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Subscription based home services and repairs service provider
Somehow the COVID-19 pandemic led to the housing market heating up, instead of cooling down, solidifying the popular belief that the price of real estate only goes up. Meanwhile, inflation speculation and expansionary monetary policy fuels interest in anything a central bank can’t print. All of this makes real estate seem like an excellent investment, but owning real estate comes with its own set of problems and liabilities. Today’s company: Super wants to remove these liabilities and give owning a house the same user experience as renting.
Super, a play-on-words, making reference to both “very good” and “a superintendent“ offers a subscription-based model for home maintenance. As a homeowner, you can pay a fixed monthly amount to outsource the responsibility of fixing any appliance or plumbing issue your home might encounter. The concept entails that you can live in your own property, enjoying the perks of someone who rents, being able to call someone whenever something breaks down.
The standard insurance covers most popular appliances by default and offers a whole list of other appliances via optional coverage. At this moment they also charge a $75 dollar copay whenever you need an intervention which kind of negates the service model. They are working on removing this charge once they get their operations optimized.
Super doesn’t operate any of the maintenance crews themselves, instead, they build up a network of trusted contractors and a smart software solution to match service providers with specific issues of their clients.
Super was founded in 2015 by Jorey Ramer, Ryan Donnelly, and Bill Davis. Jorey Ramer came up with the idea after selling its previous company Jumptap. Finally deciding to buy a property, he was worried that dealing with possible repairs would be too much of a hassle. This combined with some past bad experiences with maintenance companies made him decide to re-invent the home-repair sector. Up until now, they raised almost $130 million to build out the service.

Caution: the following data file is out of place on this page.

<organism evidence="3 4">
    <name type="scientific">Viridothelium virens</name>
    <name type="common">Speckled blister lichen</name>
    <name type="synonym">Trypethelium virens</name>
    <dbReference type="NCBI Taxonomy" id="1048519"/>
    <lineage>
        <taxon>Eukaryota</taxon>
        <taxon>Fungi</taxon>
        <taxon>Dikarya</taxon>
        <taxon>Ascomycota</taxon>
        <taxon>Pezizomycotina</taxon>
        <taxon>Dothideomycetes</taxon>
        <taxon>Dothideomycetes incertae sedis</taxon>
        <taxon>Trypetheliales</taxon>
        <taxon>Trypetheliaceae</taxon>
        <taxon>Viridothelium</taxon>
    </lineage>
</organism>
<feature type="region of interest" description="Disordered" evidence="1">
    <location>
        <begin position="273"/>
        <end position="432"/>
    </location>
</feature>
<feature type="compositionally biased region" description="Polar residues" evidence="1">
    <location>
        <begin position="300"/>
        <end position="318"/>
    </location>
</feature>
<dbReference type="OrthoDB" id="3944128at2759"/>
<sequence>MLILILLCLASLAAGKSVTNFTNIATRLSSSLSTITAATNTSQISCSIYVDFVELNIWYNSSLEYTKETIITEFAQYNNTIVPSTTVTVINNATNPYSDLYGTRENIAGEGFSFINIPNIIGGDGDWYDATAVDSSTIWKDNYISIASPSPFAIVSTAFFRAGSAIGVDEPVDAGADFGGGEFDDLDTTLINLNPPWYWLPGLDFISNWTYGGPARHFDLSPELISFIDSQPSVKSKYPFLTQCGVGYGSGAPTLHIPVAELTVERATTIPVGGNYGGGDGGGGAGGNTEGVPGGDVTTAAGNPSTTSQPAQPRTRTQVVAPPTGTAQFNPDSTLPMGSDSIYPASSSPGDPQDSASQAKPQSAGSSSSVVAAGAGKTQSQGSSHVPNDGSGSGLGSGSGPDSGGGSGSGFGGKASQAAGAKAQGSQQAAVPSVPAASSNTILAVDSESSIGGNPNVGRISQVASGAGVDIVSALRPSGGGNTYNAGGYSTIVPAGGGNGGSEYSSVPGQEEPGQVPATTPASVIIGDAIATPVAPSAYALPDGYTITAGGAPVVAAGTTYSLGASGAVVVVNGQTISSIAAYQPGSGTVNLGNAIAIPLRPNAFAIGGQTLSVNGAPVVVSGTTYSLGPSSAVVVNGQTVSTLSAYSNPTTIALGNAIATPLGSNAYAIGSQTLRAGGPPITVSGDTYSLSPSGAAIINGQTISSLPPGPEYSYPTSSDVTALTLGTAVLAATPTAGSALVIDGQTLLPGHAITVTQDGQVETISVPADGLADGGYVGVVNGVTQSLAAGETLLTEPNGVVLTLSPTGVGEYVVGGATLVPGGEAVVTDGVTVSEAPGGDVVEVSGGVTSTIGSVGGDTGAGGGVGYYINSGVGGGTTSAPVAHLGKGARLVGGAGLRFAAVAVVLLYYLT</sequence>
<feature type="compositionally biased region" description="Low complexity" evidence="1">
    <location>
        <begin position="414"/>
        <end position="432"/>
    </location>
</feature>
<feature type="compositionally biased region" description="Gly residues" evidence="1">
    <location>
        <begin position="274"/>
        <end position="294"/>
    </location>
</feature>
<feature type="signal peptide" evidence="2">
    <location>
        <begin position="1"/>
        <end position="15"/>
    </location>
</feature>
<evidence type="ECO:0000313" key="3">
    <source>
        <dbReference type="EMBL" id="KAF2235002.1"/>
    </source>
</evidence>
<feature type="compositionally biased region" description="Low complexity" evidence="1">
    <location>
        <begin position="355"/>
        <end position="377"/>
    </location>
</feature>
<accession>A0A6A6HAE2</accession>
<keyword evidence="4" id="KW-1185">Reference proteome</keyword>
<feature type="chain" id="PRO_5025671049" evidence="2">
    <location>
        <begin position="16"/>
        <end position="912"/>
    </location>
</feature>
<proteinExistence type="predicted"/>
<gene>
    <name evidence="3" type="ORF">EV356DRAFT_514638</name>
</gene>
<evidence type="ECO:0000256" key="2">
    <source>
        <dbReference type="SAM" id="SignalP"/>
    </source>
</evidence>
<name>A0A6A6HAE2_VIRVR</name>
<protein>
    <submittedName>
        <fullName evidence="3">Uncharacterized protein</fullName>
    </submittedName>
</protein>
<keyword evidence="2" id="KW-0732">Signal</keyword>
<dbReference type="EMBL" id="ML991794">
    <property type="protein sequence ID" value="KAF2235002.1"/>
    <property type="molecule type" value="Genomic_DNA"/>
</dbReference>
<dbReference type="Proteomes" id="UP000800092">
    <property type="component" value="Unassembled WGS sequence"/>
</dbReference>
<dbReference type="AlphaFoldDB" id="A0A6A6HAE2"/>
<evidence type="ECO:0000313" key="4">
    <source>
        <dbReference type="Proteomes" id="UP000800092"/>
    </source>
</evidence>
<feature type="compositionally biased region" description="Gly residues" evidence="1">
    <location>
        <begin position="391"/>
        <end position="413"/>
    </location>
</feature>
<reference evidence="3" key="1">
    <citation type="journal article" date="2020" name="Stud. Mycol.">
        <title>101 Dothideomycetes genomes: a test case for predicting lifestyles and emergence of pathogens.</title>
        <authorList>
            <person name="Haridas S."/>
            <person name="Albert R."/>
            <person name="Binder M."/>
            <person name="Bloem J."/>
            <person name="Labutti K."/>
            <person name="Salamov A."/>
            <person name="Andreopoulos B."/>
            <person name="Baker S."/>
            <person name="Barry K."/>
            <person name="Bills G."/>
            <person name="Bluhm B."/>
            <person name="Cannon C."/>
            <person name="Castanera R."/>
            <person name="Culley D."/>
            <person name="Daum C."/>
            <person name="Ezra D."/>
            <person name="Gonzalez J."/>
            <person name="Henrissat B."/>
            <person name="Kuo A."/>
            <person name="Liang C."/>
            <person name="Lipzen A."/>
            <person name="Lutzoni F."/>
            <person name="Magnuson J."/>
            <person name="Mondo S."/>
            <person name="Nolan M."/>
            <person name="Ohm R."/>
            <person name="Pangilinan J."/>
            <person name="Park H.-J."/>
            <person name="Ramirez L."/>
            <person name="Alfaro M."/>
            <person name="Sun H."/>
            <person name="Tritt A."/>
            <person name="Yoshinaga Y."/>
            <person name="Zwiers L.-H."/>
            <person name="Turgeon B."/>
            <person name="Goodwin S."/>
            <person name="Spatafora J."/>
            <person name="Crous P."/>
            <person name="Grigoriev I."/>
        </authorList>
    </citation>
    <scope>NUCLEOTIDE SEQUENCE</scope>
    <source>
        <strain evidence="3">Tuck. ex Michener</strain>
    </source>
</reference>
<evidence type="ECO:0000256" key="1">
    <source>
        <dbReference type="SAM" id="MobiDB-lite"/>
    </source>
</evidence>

🕵️♀️ Who else?
Super’s marketing messaging is capturing the zeitgeist very well with a solution aimed at busy millennials that grew up focused on experiences instead of owning stuff and are now looking for a continued care-free lifestyle while also enjoying the equity building and hedge against inflation that comes from owning real-estate. However, the solution isn’t all that innovative. Home warranty providers like Choice Home Warranty and American Home Shield are established businesses providing similar services. Certain electricity suppliers even offer home appliance warranty programs tied to a certain contract tier.
Providing fixed-cost repairs at least aligns the incentives between homeowners and service providers. Instead of providing short-term fixes in the least amount of time, service providers are now incentivized to provide more thorough fixes to prevent do-overs. In the same way, there is now a shared goal to provide guidance and follow-up to do proper maintenance, resulting in fewer incidents, an increased value of the building, and longer life-spans, and in that way, with a little exaggeration, helping to create a more sustainable world.
👎 Why not?
As with any insurance product, the terms might be tricky and not always apply the same way you would want them to apply in the specific case that you are encountering.
We agree on the premise that the home repair industry isn’t exactly known for being the most customer-centric industry in the world. However, we aren’t sure that having to work with an insurance company whenever you need a repair done is necessarily a better alternative.
📚 Further reading?
On the question:
Doing home repairs is never the correct answer.